Managerial resourcefulness has been defined as the ability of a manager to employ self-regulating practices in order to enhance performance at the workplace. Existing literature has conceptualized managerial resourcefulness in terms of affective competence, intellectual competence and action-oriented competence. Emotional intelligence refers to an individuals’ ability to understand emotions, be aware of the feelings of others, differentiate between them and use this information to guide one’s thinking and behaviour. This article attempts to compare the construct of managerial resourcefulness with that of emotional intelligence. Comparisons are made across the various dimensions of both constructs to assess the extent of overlap between them. Review of the existing literature reveals that while there is a significant degree of overlap among dimensions of the two constructs, emotional intelligence differs with respect to its multiple-level treatment. Emotional intelligence is treated at a more general level than managerial resourcefulness and is deemed to be all-inclusive in nature, while managerial resourcefulness looks at competencies in specific managerial tasks of problem solving, people-management and emotional self-control.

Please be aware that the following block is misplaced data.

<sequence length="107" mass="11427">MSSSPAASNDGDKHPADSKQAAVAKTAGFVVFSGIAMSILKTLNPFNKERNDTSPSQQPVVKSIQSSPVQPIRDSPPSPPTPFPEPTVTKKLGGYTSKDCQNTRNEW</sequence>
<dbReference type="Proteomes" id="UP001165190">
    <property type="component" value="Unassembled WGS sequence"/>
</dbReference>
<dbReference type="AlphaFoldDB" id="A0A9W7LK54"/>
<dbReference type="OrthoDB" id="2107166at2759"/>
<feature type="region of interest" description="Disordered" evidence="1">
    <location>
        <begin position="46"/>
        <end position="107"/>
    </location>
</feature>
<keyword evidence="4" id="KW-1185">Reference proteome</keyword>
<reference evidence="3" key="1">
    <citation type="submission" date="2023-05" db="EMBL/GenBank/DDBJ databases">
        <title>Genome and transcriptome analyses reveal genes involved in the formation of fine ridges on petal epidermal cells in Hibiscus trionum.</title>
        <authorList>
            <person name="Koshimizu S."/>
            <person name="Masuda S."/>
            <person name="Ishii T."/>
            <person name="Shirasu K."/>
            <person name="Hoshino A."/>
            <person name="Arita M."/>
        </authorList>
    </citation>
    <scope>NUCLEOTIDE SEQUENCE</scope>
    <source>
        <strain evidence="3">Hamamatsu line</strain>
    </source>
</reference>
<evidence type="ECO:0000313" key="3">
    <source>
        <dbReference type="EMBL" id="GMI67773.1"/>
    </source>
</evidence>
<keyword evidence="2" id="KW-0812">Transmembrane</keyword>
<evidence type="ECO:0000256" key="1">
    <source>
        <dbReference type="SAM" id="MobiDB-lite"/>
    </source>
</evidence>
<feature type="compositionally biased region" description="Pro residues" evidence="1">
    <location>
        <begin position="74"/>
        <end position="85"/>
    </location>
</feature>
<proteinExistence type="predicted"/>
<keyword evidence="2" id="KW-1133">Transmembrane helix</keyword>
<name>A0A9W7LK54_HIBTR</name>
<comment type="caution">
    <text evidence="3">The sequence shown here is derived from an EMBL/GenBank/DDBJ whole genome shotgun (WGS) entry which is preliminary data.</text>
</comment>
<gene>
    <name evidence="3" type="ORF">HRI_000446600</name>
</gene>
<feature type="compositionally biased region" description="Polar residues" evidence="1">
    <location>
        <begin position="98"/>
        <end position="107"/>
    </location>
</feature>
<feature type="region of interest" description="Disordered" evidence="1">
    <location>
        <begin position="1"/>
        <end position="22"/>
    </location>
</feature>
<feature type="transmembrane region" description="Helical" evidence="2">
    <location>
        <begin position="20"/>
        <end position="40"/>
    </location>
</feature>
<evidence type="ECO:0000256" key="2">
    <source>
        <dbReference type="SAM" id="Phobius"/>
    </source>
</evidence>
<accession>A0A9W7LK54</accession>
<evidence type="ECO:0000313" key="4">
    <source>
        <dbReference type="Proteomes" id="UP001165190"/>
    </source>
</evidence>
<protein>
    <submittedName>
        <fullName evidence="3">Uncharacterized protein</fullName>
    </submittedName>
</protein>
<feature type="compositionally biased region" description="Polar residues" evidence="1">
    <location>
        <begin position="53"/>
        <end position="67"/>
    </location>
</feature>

|Publisher||Centre for Research in Entrepreneurship Education and Development|